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Classic and Contemporary Poetry: Explained

SUN UNDERFOOT AMONG THE SUNDEWS, by                 Poet's Biography

"Sun Underfoot Among the Sundews" by Amy Clampitt is a poem that explores the beauty and fragility of nature, specifically the sundew plant. The poem was published in 1983, just a few years after Clampitt's debut collection, and is known for its rich language and vivid imagery..

Explanation: 

The poem begins with a description of the sundew, a carnivorous plant that catches and digests insects. The speaker marvels at the plant's ability to "entice the eye" and "snare the heart," drawing in its prey with a sweet, sticky sap. However, the plant's beauty and power is juxtaposed with its vulnerability. The speaker notes that the sundew's habitat is threatened by human development, with "acre after acre" being destroyed.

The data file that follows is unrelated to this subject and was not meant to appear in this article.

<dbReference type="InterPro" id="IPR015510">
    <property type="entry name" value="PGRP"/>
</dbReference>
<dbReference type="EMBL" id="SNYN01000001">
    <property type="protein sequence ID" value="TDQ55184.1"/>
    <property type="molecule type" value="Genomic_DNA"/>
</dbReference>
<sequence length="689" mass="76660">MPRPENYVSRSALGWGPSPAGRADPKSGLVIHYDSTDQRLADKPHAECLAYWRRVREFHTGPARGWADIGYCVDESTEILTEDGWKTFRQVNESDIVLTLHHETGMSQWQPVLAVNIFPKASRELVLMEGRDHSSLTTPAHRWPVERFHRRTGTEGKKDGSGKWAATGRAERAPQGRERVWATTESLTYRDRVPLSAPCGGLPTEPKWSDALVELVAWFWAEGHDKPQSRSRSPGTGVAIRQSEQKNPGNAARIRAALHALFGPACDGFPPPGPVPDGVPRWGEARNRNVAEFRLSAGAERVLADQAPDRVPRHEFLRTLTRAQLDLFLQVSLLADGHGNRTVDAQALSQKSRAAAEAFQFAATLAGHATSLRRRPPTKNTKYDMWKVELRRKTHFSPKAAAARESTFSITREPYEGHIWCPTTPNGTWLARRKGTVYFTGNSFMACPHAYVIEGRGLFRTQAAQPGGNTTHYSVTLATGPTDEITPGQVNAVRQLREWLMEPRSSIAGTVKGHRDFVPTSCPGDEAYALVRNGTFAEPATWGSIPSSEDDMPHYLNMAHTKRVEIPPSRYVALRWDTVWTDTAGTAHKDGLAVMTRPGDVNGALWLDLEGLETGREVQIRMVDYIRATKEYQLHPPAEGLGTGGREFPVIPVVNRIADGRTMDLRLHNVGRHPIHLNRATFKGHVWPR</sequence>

Throughout the poem, Clampitt employs a variety of poetic devices to enhance the reading experience. The rhyme scheme is irregular, with occasional slant rhymes and near-rhymes adding a sense of playfulness and unpredictability. The imagery is striking and sensory, with words like "honeyed," "glossy," and "luminous" evoking the tactile and visual qualities of the plant. The tone is reverent and wistful, as the speaker laments the loss of such a delicate and precious part of the natural world.

 

Poetic Elements:

  • Form: Free verse
  • Theme: Nature, interconnectedness, mortality
  • Imagery: The vivid description of the sundew and the natural setting
  • Tone: Reverent, contemplative
  • Sound: Assonance and consonance
  • Language: Precise and descriptive language
  • Rhyme scheme: None

Conclusion: 

"Sun Underfoot Among the Sundews" is a beautiful and contemplative poem that captures the wonder and interconnectedness of the natural world. Through her vivid imagery and precise language, Clampitt highlights the delicate balance of life and the fleeting nature of existence.

Poem Snippet:

"Only the momentary

 sparkle of dew upon them 

suggests the purest luster"

"But there's no haste here,”


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